180px-Olentzero_Hendaia_2006I admit to being a follower of author Mark Kurlansky, beginning with his history of salt and then following with his book, Cod.  Innocent bystanders were subjected to my little-known salt facts for days on end,  In fact, I read his book twice.  Now, I have discovered another gem, The Basque History of the World: The Story of a Nation.9780140298512

According to Kurlansky, just about everything we have that is good in the world originated with the Basque people, a very small region in southern France and northern Spain.  Coincidentally, the Camino de Santiago’s route–another of my recent obsessions– is largely in the Basque region.   He says the Jesuits began with two Basque men; steel was manufactured for all of Europe with raw materials from Basque;  Basque whalers were early explorers of the new world; and the Basques recognized the value of chocolate from the New World.

BasqueThe Basques also have a unique Christmas figure–the coal man.  My ears perked up as I was listening to my audio book.  The figure is called the “Olentzero.”

Here is information from one resource, Buber’s Basque Page:  On Christmas Eve, throughout virtually all the towns in Euskadi, the figure of a shepherd or a coal man is lifted up, sitting in a basket, onto the shoulders of people who take it from house to house throughout the town or village, and at every house that it passes, the young people that accompany the Olentzero stop to sing a Chrismtas carol.

In Navarra, for example, the Olentzero is a coal man who comes down from the mountains to hand out chestnuts and wine, and of course presents for the little ones.

The Olentzero is a mythical Basque character: he is a messenger, a shepherd who cries out that it is Christmas time throughout all the corners of the Basque Country. But he is not only a shepherd; in some parts of Euskadi he is a farm worker and in other parts he is the coalman, but all of them have in common the fact that they bring good news.

But the Olentzero has also always been associated with many other beliefs, such as the deeply rooted Basque cuisine. In Salvatierra in Alava, for example, the Olentzero is a coalman, who after having lived a hard life up in the mountains, comes back to his village to bring good news and at the same time to have a good feast to make up for the hunger which he has suffered.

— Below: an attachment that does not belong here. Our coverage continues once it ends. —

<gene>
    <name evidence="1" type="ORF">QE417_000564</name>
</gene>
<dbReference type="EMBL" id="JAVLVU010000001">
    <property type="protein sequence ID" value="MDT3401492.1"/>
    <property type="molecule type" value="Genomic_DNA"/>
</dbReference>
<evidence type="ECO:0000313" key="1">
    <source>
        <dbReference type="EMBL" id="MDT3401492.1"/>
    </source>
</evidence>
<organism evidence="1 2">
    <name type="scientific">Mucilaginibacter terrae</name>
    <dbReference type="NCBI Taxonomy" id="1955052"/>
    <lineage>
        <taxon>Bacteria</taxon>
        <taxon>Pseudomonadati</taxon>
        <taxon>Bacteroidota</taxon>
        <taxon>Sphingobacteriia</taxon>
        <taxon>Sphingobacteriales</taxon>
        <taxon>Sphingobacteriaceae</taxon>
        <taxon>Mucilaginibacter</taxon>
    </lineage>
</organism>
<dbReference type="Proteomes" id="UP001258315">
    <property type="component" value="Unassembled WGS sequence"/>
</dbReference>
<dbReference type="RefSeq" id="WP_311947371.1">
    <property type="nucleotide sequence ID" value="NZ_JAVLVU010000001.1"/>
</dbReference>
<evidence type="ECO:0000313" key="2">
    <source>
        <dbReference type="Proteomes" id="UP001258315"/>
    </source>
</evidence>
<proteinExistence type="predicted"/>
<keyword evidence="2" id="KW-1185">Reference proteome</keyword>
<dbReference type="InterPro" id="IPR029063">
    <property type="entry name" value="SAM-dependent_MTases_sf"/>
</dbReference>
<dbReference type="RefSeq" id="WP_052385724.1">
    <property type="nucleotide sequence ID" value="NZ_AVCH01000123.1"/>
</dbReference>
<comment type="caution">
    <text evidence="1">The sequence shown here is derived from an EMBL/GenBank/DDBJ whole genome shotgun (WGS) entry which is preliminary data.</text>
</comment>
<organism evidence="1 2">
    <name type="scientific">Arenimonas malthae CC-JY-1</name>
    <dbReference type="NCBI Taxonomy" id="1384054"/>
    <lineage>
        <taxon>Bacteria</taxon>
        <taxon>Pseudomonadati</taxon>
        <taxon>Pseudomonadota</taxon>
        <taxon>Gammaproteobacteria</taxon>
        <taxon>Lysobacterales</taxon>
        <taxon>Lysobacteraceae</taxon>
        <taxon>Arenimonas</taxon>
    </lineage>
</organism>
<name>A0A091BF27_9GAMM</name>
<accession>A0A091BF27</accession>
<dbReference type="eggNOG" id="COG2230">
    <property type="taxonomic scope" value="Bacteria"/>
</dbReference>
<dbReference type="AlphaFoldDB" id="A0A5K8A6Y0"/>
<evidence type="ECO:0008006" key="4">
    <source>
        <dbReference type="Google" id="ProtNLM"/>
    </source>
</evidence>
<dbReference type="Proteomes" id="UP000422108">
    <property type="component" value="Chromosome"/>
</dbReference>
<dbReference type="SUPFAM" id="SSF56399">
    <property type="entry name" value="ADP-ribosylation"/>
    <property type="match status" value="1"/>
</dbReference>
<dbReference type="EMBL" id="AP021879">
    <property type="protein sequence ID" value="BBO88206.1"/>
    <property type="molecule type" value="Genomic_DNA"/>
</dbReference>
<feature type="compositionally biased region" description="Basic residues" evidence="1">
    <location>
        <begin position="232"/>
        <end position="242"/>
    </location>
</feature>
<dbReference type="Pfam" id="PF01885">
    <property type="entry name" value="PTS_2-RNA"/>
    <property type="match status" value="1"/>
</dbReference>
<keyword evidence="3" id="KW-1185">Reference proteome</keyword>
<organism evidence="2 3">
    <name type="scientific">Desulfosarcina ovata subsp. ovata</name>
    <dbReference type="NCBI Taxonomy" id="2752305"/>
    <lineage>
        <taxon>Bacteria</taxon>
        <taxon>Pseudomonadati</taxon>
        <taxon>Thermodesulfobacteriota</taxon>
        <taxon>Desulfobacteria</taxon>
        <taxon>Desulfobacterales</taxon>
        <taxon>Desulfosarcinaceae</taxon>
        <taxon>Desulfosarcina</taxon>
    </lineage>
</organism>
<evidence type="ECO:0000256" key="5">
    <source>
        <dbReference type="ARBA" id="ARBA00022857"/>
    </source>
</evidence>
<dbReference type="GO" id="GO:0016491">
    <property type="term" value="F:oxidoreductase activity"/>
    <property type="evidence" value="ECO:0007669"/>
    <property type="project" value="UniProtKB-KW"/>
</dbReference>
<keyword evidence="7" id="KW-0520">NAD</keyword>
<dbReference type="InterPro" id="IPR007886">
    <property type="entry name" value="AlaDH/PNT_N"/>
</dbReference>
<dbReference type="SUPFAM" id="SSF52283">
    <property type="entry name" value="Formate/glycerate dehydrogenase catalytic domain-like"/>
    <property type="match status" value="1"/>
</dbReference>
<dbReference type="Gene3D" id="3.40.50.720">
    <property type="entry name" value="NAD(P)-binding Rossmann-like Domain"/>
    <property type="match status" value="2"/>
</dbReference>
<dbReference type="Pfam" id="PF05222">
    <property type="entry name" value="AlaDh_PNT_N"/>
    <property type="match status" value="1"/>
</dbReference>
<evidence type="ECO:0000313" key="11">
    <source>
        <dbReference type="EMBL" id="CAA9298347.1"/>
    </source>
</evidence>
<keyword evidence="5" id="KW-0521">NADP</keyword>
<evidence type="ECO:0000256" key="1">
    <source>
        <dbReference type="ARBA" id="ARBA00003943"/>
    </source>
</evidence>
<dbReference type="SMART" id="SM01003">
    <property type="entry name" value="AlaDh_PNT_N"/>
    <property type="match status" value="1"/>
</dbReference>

This mythical character has a big head, a large belly and according to local traditions is capable of drinking ten “arrobas” (one arroba is about twenty-five pounds in weight) of wine. In Hondarribia apart from carrying a pipe, a capon, some eggs and a bottle of wine, he usually has a tail made of cod, and if a permanent Olentzero is erected in a village, a barbecue is usually set up next to him where sardines are handed out free of charge to the onlookers.

Much to Roger’s chagrin, I love sardines.  I would like to adopt this Coal Man–find a figurine to add to our tree or nativity.  By the time I finish the audio book, I’m sure I’ll want to be Basque.

Some Great Christmas Stories

story timeDuring our podcast yesterday Natalie and I briefly discussed some great classic Christmas stories. Some of them connect well with possible Valentine’s Day plans.  I read a few more of the stories and it really sparked my Christmas spirit.  This got me to thinking of another great idea for the holidays (well many actually).  These short reads could really inspire just about anyone to embrace Christmas throughout the year.  I’m start to work on some plans on how best to share the story ideas I have.  SO look for more about great Christmas stories in the near future.  I’m already thinking about a story of the month!  To get you started in my same line of thinking on the reads just get started on this web page- 20 Famous Christmas Stories.  My favorite new discovery out of this list is the one by Pearl Buck, Christmas Day in the Morning.  It’s a great little tale about a son learning about love from his father, a dedicated and hard-working farmer.  If you liked the Super Bowl commercial about the American Farmer, then this story will do it for you!

 

Podcast #51- 322 Days to Go!

heartPodcast #51- Click here to listen to this week’s podcast- Love is in the Air.

This week we narrow in on some connections between Christmas, St. Valentine’s Day, and Love.  We share what we KNOW about some love connections, including movies, books, and projects.  Natalie shares her wishes for planning a Christmas wedding (are you listening Ian & Lacey?).  Next we share our PLAN to work on holiday craft projects, gather red items, and more.  We close out with our call to DO all you need to prep for that 2103 calendar and to get supplies now for Winter next year.